Thursday, June 30, 2011

So Long Spontaneity

In the movie, Pretty Woman, the Julia Roberts character, Vivian describes herself by saying, "I'm actually, no I'm not a planner. I would say I'm a kinda fly by the seat of your pants gal, you know moment to moment." I have never been a very spontaneous person, a "fly by the seat of your pants gal," but spontaneity becomes an even greater challenge with autism introduced into the mix.

As you might guess, David is the polar opposite of spontaneous; you might say rigid, scheduled, deliberate. He does not tolerate change well and we spend a great deal of time preparing him for the next season, next event or trip to the store, next shift in wardrobe. I did not give a second thought, however, to preparing him for our first visit to the splash park, technically a sprayground (how clever) which is close to his school.

We were waiting for some workers to be finished at our house one weekend afternoon, which was irritating David, so Michael and I decided to drive past this splash park. We grabbed a towel and piled into the car without telling the boys where we were going. I wasn't sure exactly where the park was located and my niece, while extremely talented in many areas, shares my sense of direction (or lack thereof) and had given me pretty vague directions. 

We did manage to find the park and I knew from David's reaction to that very first glimpse that he was hooked. In fact, he immediately dubbed it the rainbow park in honor of the four curved metal spray arms, each painted a different color of the rainbow. I felt so relieved in the knowledge that David and I could have a new summer hangout with no legwork necessary. I did not have to prepare him for the visit. There would be no coaxing of cajoling. What a tremendous relief.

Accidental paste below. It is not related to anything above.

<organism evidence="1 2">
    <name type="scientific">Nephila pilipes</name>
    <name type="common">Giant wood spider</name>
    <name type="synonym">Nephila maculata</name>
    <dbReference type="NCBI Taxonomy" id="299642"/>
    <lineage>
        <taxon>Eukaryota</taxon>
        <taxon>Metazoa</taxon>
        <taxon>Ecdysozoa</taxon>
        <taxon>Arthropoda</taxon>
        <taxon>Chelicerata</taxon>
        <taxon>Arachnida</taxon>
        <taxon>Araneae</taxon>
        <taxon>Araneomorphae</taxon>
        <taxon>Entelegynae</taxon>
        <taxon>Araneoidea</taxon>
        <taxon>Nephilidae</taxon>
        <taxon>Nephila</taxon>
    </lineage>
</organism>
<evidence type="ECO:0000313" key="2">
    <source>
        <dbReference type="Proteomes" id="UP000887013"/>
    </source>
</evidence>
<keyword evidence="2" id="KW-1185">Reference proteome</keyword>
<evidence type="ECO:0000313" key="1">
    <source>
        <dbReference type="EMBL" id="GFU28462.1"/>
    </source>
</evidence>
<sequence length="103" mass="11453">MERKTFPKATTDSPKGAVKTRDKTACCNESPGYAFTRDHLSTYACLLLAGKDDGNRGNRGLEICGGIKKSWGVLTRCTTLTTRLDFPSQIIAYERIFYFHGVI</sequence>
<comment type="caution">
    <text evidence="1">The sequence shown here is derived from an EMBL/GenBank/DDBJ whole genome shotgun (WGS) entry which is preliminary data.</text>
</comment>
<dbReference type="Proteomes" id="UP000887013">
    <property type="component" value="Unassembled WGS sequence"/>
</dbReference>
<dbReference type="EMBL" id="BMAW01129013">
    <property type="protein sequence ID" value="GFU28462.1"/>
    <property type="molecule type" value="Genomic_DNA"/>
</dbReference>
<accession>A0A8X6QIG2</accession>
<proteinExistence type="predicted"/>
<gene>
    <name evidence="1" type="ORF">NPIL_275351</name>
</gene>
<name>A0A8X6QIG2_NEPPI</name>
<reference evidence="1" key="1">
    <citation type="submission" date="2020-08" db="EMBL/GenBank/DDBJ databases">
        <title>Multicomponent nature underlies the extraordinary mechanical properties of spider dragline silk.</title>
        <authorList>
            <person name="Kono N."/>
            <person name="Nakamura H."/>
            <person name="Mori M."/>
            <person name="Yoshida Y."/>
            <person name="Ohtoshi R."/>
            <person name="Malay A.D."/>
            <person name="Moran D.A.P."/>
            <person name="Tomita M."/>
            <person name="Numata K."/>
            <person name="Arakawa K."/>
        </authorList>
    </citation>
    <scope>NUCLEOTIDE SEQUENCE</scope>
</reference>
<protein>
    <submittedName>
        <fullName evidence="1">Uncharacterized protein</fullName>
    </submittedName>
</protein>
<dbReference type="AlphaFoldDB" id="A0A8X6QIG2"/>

Still giddy with excitement, we pulled into a parking spot and decided to let the boys spend a few minutes running through the water. As David and Andrew charged up the sidewalk I happened to notice a pile of discarded clothing in a heap behind the blue bench. Did the earlier kids just strip naked? I thought to myself.

And then I heard Andrew yell sternly, "David, NO!" I looked up, but not before I saw the trail going up the sidewalk—first Crocs (called pool shoes in David's vernacular), then a red shirt, followed by David's shorts a few feet away. I looked up just in time to see the SpongeBob Squarepants undies making their descent.